Presidential Debate 2012 Tuesday’s debate was punchy between President Obama and Mitt Romney. The debate opened with testy exchanges on energy in which the president accused Romney of ignoring renewable power. But Romney, too, attacked Obama for allowing over rising gasoline prices and faking support for fossil fuels. What was out of the ordinary was that, in the last Presidential Debate, Romney had been the aggressor while Obama was calm and not as irritated. In my personal opinion, I think Obama showed that he can lead the U.S. even in crucial times and that he will fight for us and still manage to keep a positive attitude.
One negative aspect to his essay would have to be his bias toward conservatives and the rich. He deliberately labels out the rich in many of his examples by pointing out how they claim to be Christian but do not wish to help aid the poor. As for conservatives, he not only points out George W. Bush but refers at times to religion as “conservative religion.” This clearly shows his bias toward them and could be a way for him to associate them with the American Christianity problem. I believe McKibben has a great point on this issue. As American Christians, we always believe that if we do good deeds or help ourselves we go to heaven.
It was a new religion in that time and he wanted more people to join and spread his religion everywhere. Another document that would support his point of view is another Christian believer like John or Luke that wrote Jesus’ teachings about the rich and how it’s discouraged by Jesus to be wealthy on earth. Thomas Aquinas, (4) leading Scholastic theologian 1273, wrote that no man should sell what is not his, though he may charge for the loss he suffers. He possibly had this point of view because Roman governors were taking advantage of people in selling food supplies and resources in higher prices and he could no longer provide for his family. It was probably popular at that time to increase prices from trade and he wanted to warn people that getting rich will end in suffering instead of happiness.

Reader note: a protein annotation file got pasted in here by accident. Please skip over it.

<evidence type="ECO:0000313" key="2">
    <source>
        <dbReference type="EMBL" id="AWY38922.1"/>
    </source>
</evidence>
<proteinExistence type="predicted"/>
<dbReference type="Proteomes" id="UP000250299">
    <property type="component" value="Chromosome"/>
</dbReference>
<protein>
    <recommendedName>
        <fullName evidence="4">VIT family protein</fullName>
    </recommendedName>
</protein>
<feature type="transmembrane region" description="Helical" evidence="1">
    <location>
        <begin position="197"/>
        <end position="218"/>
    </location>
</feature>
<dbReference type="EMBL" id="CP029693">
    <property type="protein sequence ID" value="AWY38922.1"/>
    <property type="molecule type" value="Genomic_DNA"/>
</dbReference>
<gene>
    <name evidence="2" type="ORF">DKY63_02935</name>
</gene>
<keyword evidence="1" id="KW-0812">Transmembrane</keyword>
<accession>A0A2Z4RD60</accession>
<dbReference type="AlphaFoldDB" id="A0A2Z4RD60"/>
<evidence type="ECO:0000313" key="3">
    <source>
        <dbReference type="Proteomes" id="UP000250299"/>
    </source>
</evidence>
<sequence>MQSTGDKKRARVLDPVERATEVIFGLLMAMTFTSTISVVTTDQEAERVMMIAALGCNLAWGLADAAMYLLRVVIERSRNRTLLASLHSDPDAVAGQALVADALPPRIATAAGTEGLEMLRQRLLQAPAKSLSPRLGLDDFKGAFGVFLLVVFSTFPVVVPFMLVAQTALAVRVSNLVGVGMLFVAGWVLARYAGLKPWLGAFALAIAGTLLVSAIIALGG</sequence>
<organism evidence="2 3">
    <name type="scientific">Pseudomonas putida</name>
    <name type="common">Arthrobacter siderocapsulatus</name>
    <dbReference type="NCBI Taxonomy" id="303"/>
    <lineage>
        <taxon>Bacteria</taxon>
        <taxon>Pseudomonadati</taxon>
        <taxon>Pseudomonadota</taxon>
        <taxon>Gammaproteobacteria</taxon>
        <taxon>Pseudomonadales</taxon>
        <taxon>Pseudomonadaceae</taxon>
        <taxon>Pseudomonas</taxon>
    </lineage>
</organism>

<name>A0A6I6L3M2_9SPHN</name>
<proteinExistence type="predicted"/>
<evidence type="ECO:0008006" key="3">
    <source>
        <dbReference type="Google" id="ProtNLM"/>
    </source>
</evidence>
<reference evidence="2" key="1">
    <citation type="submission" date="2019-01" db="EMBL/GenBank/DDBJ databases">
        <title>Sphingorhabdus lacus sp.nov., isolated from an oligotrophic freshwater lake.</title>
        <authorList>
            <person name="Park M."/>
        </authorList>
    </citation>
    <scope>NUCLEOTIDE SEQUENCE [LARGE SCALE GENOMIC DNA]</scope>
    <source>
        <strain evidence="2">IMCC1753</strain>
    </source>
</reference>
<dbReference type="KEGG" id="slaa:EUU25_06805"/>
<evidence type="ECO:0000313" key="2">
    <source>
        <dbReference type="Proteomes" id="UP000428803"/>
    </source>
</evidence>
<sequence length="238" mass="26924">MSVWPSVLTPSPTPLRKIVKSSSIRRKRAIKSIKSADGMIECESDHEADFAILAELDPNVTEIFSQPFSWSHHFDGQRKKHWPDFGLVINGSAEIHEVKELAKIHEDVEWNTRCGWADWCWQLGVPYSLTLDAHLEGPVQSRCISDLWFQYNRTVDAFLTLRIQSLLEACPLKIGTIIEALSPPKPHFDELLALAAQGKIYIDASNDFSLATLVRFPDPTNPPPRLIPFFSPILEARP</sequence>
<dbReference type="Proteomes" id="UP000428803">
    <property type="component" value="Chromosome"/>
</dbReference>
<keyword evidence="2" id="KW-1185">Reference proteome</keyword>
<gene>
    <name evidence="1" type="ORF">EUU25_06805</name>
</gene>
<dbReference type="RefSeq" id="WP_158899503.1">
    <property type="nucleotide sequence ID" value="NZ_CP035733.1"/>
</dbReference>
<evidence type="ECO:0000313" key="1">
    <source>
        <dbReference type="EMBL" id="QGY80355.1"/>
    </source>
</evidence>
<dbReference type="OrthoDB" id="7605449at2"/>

Hank is not a fan of Catholicism to say the least: “There you see the hand of that awful power, the Roman Catholic Church. In two or three little centuries it had converted a nation of men to a nation of worms” (43). Hank experiences that without title and heritage people are nothing in King Arthur’s time and he feels this is because of the church. He says that the church “invented the divine right of kings” (44). He is also proud that his knights who carry advertisements will influence people in a way that the Church cannot control: “This would undermine the Church.
He opens his speech by acknowledging the role of religious groups in the building of the American society. This is an issue that had no coverage in Johnson’s address. While Reagan concentrates on religious beliefs as the instigators of social growth and development, Johnson preferred that use of education and riches as the means to achieve the same goal. This contrast is evident in the way these two presidents gave their opening speeches. The other big contrast between these two speeches is Reagan’s reiteration the freedom and liberty are things that can only be enjoyed with the full blessings of God (Rodgers, 2011, p164).